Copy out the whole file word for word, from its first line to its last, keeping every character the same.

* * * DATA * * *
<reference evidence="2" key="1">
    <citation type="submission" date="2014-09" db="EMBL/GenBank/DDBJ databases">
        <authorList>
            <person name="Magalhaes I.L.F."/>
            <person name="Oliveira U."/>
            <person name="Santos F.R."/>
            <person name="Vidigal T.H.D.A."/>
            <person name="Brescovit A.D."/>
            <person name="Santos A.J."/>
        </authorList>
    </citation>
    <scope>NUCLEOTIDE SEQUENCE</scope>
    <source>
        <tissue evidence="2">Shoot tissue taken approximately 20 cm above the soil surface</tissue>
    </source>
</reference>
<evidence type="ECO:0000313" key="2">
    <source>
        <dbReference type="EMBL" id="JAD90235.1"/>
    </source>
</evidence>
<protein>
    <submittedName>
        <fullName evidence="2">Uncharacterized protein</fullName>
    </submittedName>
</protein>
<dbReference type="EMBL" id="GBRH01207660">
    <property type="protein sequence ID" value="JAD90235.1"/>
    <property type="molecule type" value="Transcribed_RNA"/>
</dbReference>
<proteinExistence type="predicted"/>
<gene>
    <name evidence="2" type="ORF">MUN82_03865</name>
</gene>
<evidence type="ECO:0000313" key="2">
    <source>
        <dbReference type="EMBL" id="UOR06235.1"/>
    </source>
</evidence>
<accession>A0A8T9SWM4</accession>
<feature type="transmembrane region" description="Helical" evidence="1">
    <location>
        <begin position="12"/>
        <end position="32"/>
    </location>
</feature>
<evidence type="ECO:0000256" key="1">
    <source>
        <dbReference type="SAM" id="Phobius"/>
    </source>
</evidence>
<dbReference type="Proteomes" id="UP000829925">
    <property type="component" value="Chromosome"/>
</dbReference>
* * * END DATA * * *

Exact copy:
<reference evidence="2" key="1">
    <citation type="submission" date="2014-09" db="EMBL/GenBank/DDBJ databases">
        <authorList>
            <person name="Magalhaes I.L.F."/>
            <person name="Oliveira U."/>
            <person name="Santos F.R."/>
            <person name="Vidigal T.H.D.A."/>
            <person name="Brescovit A.D."/>
            <person name="Santos A.J."/>
        </authorList>
    </citation>
    <scope>NUCLEOTIDE SEQUENCE</scope>
    <source>
        <tissue evidence="2">Shoot tissue taken approximately 20 cm above the soil surface</tissue>
    </source>
</reference>
<evidence type="ECO:0000313" key="2">
    <source>
        <dbReference type="EMBL" id="JAD90235.1"/>
    </source>
</evidence>
<protein>
    <submittedName>
        <fullName evidence="2">Uncharacterized protein</fullName>
    </submittedName>
</protein>
<dbReference type="EMBL" id="GBRH01207660">
    <property type="protein sequence ID" value="JAD90235.1"/>
    <property type="molecule type" value="Transcribed_RNA"/>
</dbReference>
<proteinExistence type="predicted"/>
<gene>
    <name evidence="2" type="ORF">MUN82_03865</name>
</gene>
<evidence type="ECO:0000313" key="2">
    <source>
        <dbReference type="EMBL" id="UOR06235.1"/>
    </source>
</evidence>
<accession>A0A8T9SWM4</accession>
<feature type="transmembrane region" description="Helical" evidence="1">
    <location>
        <begin position="12"/>
        <end position="32"/>
    </location>
</feature>
<evidence type="ECO:0000256" key="1">
    <source>
        <dbReference type="SAM" id="Phobius"/>
    </source>
</evidence>
<dbReference type="Proteomes" id="UP000829925">
    <property type="component" value="Chromosome"/>
</dbReference>